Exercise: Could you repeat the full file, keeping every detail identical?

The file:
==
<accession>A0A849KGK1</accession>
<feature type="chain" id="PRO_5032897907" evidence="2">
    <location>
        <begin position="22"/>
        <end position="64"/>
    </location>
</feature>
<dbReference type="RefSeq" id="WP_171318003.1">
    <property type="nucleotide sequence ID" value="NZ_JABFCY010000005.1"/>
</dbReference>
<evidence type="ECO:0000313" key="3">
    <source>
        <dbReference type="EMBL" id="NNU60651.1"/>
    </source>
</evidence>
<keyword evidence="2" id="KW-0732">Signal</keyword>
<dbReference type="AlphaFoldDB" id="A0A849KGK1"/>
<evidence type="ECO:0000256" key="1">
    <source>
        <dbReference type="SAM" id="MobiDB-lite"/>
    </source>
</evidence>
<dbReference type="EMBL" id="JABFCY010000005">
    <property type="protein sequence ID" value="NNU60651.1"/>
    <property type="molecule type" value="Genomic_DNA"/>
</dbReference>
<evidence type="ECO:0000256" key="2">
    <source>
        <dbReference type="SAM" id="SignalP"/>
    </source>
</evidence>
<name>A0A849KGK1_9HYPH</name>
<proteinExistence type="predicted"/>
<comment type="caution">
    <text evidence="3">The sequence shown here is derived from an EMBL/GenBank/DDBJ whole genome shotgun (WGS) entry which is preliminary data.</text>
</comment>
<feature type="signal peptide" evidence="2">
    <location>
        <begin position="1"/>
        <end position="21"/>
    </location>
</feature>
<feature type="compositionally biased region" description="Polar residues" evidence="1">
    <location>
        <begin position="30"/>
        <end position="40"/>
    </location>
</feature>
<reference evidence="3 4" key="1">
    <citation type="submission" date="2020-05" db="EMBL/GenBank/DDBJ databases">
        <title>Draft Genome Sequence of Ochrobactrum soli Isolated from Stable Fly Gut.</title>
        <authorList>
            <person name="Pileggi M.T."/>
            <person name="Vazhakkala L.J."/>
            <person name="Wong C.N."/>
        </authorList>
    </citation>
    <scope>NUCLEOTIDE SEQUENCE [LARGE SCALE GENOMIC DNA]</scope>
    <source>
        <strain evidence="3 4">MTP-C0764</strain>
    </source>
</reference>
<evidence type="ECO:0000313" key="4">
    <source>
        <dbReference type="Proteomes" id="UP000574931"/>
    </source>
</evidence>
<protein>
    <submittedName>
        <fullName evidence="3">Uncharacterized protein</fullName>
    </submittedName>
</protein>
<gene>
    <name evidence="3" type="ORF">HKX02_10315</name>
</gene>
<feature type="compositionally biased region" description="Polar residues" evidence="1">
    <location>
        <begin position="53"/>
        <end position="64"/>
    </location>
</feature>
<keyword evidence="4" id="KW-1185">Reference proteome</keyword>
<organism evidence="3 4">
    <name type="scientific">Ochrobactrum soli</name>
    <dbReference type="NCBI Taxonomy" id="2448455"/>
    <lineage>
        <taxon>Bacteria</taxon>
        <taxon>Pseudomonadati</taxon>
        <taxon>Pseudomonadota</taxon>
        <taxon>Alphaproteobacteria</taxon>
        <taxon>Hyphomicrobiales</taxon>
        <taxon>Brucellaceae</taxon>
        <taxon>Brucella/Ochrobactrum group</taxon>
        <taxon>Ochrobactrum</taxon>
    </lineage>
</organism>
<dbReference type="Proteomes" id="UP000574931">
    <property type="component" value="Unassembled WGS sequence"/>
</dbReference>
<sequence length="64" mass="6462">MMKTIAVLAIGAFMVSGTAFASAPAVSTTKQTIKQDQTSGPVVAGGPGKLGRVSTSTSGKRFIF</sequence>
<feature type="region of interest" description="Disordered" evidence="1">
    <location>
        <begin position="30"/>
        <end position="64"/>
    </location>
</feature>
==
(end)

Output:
<accession>A0A849KGK1</accession>
<feature type="chain" id="PRO_5032897907" evidence="2">
    <location>
        <begin position="22"/>
        <end position="64"/>
    </location>
</feature>
<dbReference type="RefSeq" id="WP_171318003.1">
    <property type="nucleotide sequence ID" value="NZ_JABFCY010000005.1"/>
</dbReference>
<evidence type="ECO:0000313" key="3">
    <source>
        <dbReference type="EMBL" id="NNU60651.1"/>
    </source>
</evidence>
<keyword evidence="2" id="KW-0732">Signal</keyword>
<dbReference type="AlphaFoldDB" id="A0A849KGK1"/>
<evidence type="ECO:0000256" key="1">
    <source>
        <dbReference type="SAM" id="MobiDB-lite"/>
    </source>
</evidence>
<dbReference type="EMBL" id="JABFCY010000005">
    <property type="protein sequence ID" value="NNU60651.1"/>
    <property type="molecule type" value="Genomic_DNA"/>
</dbReference>
<evidence type="ECO:0000256" key="2">
    <source>
        <dbReference type="SAM" id="SignalP"/>
    </source>
</evidence>
<name>A0A849KGK1_9HYPH</name>
<proteinExistence type="predicted"/>
<comment type="caution">
    <text evidence="3">The sequence shown here is derived from an EMBL/GenBank/DDBJ whole genome shotgun (WGS) entry which is preliminary data.</text>
</comment>
<feature type="signal peptide" evidence="2">
    <location>
        <begin position="1"/>
        <end position="21"/>
    </location>
</feature>
<feature type="compositionally biased region" description="Polar residues" evidence="1">
    <location>
        <begin position="30"/>
        <end position="40"/>
    </location>
</feature>
<reference evidence="3 4" key="1">
    <citation type="submission" date="2020-05" db="EMBL/GenBank/DDBJ databases">
        <title>Draft Genome Sequence of Ochrobactrum soli Isolated from Stable Fly Gut.</title>
        <authorList>
            <person name="Pileggi M.T."/>
            <person name="Vazhakkala L.J."/>
            <person name="Wong C.N."/>
        </authorList>
    </citation>
    <scope>NUCLEOTIDE SEQUENCE [LARGE SCALE GENOMIC DNA]</scope>
    <source>
        <strain evidence="3 4">MTP-C0764</strain>
    </source>
</reference>
<evidence type="ECO:0000313" key="4">
    <source>
        <dbReference type="Proteomes" id="UP000574931"/>
    </source>
</evidence>
<protein>
    <submittedName>
        <fullName evidence="3">Uncharacterized protein</fullName>
    </submittedName>
</protein>
<gene>
    <name evidence="3" type="ORF">HKX02_10315</name>
</gene>
<feature type="compositionally biased region" description="Polar residues" evidence="1">
    <location>
        <begin position="53"/>
        <end position="64"/>
    </location>
</feature>
<keyword evidence="4" id="KW-1185">Reference proteome</keyword>
<organism evidence="3 4">
    <name type="scientific">Ochrobactrum soli</name>
    <dbReference type="NCBI Taxonomy" id="2448455"/>
    <lineage>
        <taxon>Bacteria</taxon>
        <taxon>Pseudomonadati</taxon>
        <taxon>Pseudomonadota</taxon>
        <taxon>Alphaproteobacteria</taxon>
        <taxon>Hyphomicrobiales</taxon>
        <taxon>Brucellaceae</taxon>
        <taxon>Brucella/Ochrobactrum group</taxon>
        <taxon>Ochrobactrum</taxon>
    </lineage>
</organism>
<dbReference type="Proteomes" id="UP000574931">
    <property type="component" value="Unassembled WGS sequence"/>
</dbReference>
<sequence length="64" mass="6462">MMKTIAVLAIGAFMVSGTAFASAPAVSTTKQTIKQDQTSGPVVAGGPGKLGRVSTSTSGKRFIF</sequence>
<feature type="region of interest" description="Disordered" evidence="1">
    <location>
        <begin position="30"/>
        <end position="64"/>
    </location>
</feature>